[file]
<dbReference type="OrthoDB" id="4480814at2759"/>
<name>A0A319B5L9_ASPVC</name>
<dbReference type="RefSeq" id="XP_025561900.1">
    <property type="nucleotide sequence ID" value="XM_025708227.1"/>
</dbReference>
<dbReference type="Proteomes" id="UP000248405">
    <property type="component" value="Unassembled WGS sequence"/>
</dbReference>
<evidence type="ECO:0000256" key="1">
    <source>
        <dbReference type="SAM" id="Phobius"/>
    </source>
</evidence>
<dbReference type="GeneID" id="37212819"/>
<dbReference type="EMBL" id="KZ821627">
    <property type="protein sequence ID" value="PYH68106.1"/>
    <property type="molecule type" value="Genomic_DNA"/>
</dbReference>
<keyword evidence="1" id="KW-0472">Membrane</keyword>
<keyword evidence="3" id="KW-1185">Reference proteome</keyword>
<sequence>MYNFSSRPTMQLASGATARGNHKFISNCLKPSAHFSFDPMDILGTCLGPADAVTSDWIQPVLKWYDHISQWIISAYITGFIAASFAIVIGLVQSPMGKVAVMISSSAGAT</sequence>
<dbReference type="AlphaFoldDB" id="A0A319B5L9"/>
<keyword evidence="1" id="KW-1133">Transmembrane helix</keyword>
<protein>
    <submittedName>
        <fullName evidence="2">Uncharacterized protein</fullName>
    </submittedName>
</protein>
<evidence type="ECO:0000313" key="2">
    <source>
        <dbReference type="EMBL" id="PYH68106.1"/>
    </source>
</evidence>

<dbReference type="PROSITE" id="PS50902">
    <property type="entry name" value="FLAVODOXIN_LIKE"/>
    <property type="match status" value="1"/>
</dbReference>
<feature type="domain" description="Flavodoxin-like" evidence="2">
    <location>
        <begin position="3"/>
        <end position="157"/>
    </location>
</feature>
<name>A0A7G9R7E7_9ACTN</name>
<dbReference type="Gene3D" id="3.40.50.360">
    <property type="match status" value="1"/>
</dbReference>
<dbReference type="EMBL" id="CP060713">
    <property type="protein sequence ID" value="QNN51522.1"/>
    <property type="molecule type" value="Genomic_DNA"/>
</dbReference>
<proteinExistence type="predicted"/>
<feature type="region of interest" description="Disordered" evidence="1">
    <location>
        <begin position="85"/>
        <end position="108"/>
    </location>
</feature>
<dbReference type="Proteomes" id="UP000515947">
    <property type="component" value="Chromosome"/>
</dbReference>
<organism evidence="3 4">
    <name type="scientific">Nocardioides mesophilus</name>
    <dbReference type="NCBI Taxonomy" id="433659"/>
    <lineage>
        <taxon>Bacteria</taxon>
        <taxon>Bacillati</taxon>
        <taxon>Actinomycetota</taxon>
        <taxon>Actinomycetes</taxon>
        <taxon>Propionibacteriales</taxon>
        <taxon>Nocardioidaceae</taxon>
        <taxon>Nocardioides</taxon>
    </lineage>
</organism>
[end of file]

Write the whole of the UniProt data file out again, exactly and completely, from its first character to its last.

<dbReference type="OrthoDB" id="4480814at2759"/>
<name>A0A319B5L9_ASPVC</name>
<dbReference type="RefSeq" id="XP_025561900.1">
    <property type="nucleotide sequence ID" value="XM_025708227.1"/>
</dbReference>
<dbReference type="Proteomes" id="UP000248405">
    <property type="component" value="Unassembled WGS sequence"/>
</dbReference>
<evidence type="ECO:0000256" key="1">
    <source>
        <dbReference type="SAM" id="Phobius"/>
    </source>
</evidence>
<dbReference type="GeneID" id="37212819"/>
<dbReference type="EMBL" id="KZ821627">
    <property type="protein sequence ID" value="PYH68106.1"/>
    <property type="molecule type" value="Genomic_DNA"/>
</dbReference>
<keyword evidence="1" id="KW-0472">Membrane</keyword>
<keyword evidence="3" id="KW-1185">Reference proteome</keyword>
<sequence>MYNFSSRPTMQLASGATARGNHKFISNCLKPSAHFSFDPMDILGTCLGPADAVTSDWIQPVLKWYDHISQWIISAYITGFIAASFAIVIGLVQSPMGKVAVMISSSAGAT</sequence>
<dbReference type="AlphaFoldDB" id="A0A319B5L9"/>
<keyword evidence="1" id="KW-1133">Transmembrane helix</keyword>
<protein>
    <submittedName>
        <fullName evidence="2">Uncharacterized protein</fullName>
    </submittedName>
</protein>
<evidence type="ECO:0000313" key="2">
    <source>
        <dbReference type="EMBL" id="PYH68106.1"/>
    </source>
</evidence>

<dbReference type="PROSITE" id="PS50902">
    <property type="entry name" value="FLAVODOXIN_LIKE"/>
    <property type="match status" value="1"/>
</dbReference>
<feature type="domain" description="Flavodoxin-like" evidence="2">
    <location>
        <begin position="3"/>
        <end position="157"/>
    </location>
</feature>
<name>A0A7G9R7E7_9ACTN</name>
<dbReference type="Gene3D" id="3.40.50.360">
    <property type="match status" value="1"/>
</dbReference>
<dbReference type="EMBL" id="CP060713">
    <property type="protein sequence ID" value="QNN51522.1"/>
    <property type="molecule type" value="Genomic_DNA"/>
</dbReference>
<proteinExistence type="predicted"/>
<feature type="region of interest" description="Disordered" evidence="1">
    <location>
        <begin position="85"/>
        <end position="108"/>
    </location>
</feature>
<dbReference type="Proteomes" id="UP000515947">
    <property type="component" value="Chromosome"/>
</dbReference>
<organism evidence="3 4">
    <name type="scientific">Nocardioides mesophilus</name>
    <dbReference type="NCBI Taxonomy" id="433659"/>
    <lineage>
        <taxon>Bacteria</taxon>
        <taxon>Bacillati</taxon>
        <taxon>Actinomycetota</taxon>
        <taxon>Actinomycetes</taxon>
        <taxon>Propionibacteriales</taxon>
        <taxon>Nocardioidaceae</taxon>
        <taxon>Nocardioides</taxon>
    </lineage>
</organism>